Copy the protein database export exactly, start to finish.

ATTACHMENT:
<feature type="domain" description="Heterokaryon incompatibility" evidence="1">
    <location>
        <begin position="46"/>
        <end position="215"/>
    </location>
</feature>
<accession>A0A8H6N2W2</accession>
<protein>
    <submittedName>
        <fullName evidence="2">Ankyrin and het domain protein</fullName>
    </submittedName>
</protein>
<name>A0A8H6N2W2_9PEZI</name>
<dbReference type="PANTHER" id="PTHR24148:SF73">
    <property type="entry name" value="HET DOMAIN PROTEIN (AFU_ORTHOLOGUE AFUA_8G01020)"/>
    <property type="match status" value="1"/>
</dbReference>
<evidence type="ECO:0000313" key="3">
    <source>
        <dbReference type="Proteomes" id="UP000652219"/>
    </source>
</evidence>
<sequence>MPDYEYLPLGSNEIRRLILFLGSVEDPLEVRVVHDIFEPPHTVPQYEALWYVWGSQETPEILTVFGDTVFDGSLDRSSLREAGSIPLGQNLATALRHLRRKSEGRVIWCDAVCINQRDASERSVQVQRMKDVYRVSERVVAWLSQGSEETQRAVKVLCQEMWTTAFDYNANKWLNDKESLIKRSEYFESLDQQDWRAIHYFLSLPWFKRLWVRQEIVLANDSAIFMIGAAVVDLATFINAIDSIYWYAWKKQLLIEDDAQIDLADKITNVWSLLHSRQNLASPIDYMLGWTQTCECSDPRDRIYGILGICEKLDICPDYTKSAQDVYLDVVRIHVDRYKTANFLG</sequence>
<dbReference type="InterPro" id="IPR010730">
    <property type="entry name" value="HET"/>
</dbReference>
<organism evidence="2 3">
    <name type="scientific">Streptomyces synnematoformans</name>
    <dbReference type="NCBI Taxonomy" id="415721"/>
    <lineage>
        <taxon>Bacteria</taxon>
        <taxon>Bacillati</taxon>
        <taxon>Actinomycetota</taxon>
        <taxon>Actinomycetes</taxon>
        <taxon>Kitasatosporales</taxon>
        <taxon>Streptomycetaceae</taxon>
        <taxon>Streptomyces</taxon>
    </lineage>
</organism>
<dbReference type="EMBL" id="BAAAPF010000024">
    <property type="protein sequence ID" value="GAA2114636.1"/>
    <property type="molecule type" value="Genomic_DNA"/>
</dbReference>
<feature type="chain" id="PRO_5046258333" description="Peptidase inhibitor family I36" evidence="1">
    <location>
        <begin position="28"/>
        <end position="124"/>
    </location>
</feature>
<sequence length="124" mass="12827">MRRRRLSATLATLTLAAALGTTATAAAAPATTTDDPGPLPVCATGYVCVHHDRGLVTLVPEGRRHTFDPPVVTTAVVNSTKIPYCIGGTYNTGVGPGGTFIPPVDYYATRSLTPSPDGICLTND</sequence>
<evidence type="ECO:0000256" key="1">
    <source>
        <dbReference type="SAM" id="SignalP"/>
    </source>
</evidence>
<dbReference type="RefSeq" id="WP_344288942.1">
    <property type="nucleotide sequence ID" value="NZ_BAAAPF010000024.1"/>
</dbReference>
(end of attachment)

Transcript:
<feature type="domain" description="Heterokaryon incompatibility" evidence="1">
    <location>
        <begin position="46"/>
        <end position="215"/>
    </location>
</feature>
<accession>A0A8H6N2W2</accession>
<protein>
    <submittedName>
        <fullName evidence="2">Ankyrin and het domain protein</fullName>
    </submittedName>
</protein>
<name>A0A8H6N2W2_9PEZI</name>
<dbReference type="PANTHER" id="PTHR24148:SF73">
    <property type="entry name" value="HET DOMAIN PROTEIN (AFU_ORTHOLOGUE AFUA_8G01020)"/>
    <property type="match status" value="1"/>
</dbReference>
<evidence type="ECO:0000313" key="3">
    <source>
        <dbReference type="Proteomes" id="UP000652219"/>
    </source>
</evidence>
<sequence>MPDYEYLPLGSNEIRRLILFLGSVEDPLEVRVVHDIFEPPHTVPQYEALWYVWGSQETPEILTVFGDTVFDGSLDRSSLREAGSIPLGQNLATALRHLRRKSEGRVIWCDAVCINQRDASERSVQVQRMKDVYRVSERVVAWLSQGSEETQRAVKVLCQEMWTTAFDYNANKWLNDKESLIKRSEYFESLDQQDWRAIHYFLSLPWFKRLWVRQEIVLANDSAIFMIGAAVVDLATFINAIDSIYWYAWKKQLLIEDDAQIDLADKITNVWSLLHSRQNLASPIDYMLGWTQTCECSDPRDRIYGILGICEKLDICPDYTKSAQDVYLDVVRIHVDRYKTANFLG</sequence>
<dbReference type="InterPro" id="IPR010730">
    <property type="entry name" value="HET"/>
</dbReference>
<organism evidence="2 3">
    <name type="scientific">Streptomyces synnematoformans</name>
    <dbReference type="NCBI Taxonomy" id="415721"/>
    <lineage>
        <taxon>Bacteria</taxon>
        <taxon>Bacillati</taxon>
        <taxon>Actinomycetota</taxon>
        <taxon>Actinomycetes</taxon>
        <taxon>Kitasatosporales</taxon>
        <taxon>Streptomycetaceae</taxon>
        <taxon>Streptomyces</taxon>
    </lineage>
</organism>
<dbReference type="EMBL" id="BAAAPF010000024">
    <property type="protein sequence ID" value="GAA2114636.1"/>
    <property type="molecule type" value="Genomic_DNA"/>
</dbReference>
<feature type="chain" id="PRO_5046258333" description="Peptidase inhibitor family I36" evidence="1">
    <location>
        <begin position="28"/>
        <end position="124"/>
    </location>
</feature>
<sequence length="124" mass="12827">MRRRRLSATLATLTLAAALGTTATAAAAPATTTDDPGPLPVCATGYVCVHHDRGLVTLVPEGRRHTFDPPVVTTAVVNSTKIPYCIGGTYNTGVGPGGTFIPPVDYYATRSLTPSPDGICLTND</sequence>
<evidence type="ECO:0000256" key="1">
    <source>
        <dbReference type="SAM" id="SignalP"/>
    </source>
</evidence>
<dbReference type="RefSeq" id="WP_344288942.1">
    <property type="nucleotide sequence ID" value="NZ_BAAAPF010000024.1"/>
</dbReference>